And that’s what Jesus prayed and prays, and that’s what, in love and mercy, the Father did and does. You and I are forgiven.

And because of what God has done for us in Christ, and because we are his children who seek not only to please him but to be like him, Christians like you and me will learn from and follow our Lord’s example. Forgiveness for sinners will always be our goal – of course for our family, friends, and neighbors, but also even for the greatest of evildoers and the worst of our enemies.

This isn’t just theoretical. You might remember what happened with the deacon Stephen, in the very early years of the Christian Church after Pentecost: After his preaching of the gospel angered certain powerful people in Jerusalem, he was arrested and falsely accused of various crimes. At his trial, when he was able to address the court, he used the opportunity to give a sermon showing how all the history of the Jewish people should have led them to recognize and trust Jesus as their Messiah and Savior, but this only made them angrier. And so, contrary to both the law and justice, they all rose up to stone him, and right before he died, “he fell to his knees and cried out in a loud voice, ‘Lord, do not hold this sin against them.’” In other words, his last thoughts – and a prayer – were for the forgiveness of those who were killing him.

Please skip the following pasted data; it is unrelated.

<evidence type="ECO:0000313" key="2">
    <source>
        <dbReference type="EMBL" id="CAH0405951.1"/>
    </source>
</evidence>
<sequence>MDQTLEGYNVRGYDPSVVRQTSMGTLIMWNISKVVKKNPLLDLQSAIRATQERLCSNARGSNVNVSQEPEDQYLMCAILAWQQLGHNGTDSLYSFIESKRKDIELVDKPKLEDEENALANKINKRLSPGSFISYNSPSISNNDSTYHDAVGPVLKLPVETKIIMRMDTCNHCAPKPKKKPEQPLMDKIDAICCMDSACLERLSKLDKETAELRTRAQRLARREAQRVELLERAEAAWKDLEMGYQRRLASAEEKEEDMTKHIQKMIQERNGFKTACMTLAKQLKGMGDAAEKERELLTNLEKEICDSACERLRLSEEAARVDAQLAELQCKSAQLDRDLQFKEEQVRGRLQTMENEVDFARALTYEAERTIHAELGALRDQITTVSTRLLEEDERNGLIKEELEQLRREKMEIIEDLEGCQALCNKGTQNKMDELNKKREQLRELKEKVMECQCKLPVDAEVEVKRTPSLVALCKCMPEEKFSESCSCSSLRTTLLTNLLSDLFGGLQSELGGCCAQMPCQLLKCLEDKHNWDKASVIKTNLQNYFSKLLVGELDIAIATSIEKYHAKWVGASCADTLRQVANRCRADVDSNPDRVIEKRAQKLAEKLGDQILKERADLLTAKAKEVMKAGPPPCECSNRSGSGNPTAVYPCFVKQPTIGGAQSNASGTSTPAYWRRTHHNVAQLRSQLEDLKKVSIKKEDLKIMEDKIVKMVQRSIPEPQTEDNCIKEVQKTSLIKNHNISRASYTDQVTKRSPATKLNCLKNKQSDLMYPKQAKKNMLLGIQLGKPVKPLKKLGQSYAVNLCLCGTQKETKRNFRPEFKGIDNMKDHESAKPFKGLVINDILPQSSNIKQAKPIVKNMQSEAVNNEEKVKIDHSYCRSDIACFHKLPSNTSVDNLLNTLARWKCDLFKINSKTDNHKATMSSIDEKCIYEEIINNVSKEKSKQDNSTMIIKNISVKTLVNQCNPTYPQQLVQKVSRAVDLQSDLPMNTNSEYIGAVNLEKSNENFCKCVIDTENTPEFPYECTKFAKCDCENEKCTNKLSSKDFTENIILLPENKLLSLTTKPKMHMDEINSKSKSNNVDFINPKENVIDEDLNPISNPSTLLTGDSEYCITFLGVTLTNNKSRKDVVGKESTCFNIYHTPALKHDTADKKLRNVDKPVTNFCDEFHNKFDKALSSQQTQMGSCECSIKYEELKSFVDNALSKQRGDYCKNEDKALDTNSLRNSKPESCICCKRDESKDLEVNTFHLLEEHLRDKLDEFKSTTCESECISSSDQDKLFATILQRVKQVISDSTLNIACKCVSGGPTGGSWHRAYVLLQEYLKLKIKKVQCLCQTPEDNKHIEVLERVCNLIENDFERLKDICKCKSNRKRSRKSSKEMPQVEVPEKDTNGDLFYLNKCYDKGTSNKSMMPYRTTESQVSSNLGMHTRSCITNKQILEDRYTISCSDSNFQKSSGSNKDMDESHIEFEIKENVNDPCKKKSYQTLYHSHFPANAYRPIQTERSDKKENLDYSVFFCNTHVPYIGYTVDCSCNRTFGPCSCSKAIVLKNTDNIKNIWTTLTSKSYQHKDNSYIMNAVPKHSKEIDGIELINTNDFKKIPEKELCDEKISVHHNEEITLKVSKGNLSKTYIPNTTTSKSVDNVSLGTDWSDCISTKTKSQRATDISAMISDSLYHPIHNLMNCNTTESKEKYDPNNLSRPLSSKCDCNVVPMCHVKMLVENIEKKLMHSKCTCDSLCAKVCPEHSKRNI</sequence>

Now, our sinful natures say, “No way!” to that, just as they tell us that Jesus can’t possibly have been serious, let alone meant it literally, when in the Sermon on the Mount he said, “love your enemies and pray for those who persecute you, so that you may be children of your Father who is in heaven,” but he was serious and he did mean it, and his own example and Stephen’s show how the love he has shown to us sinners will be reflected by us to other sinners – even the worst of them.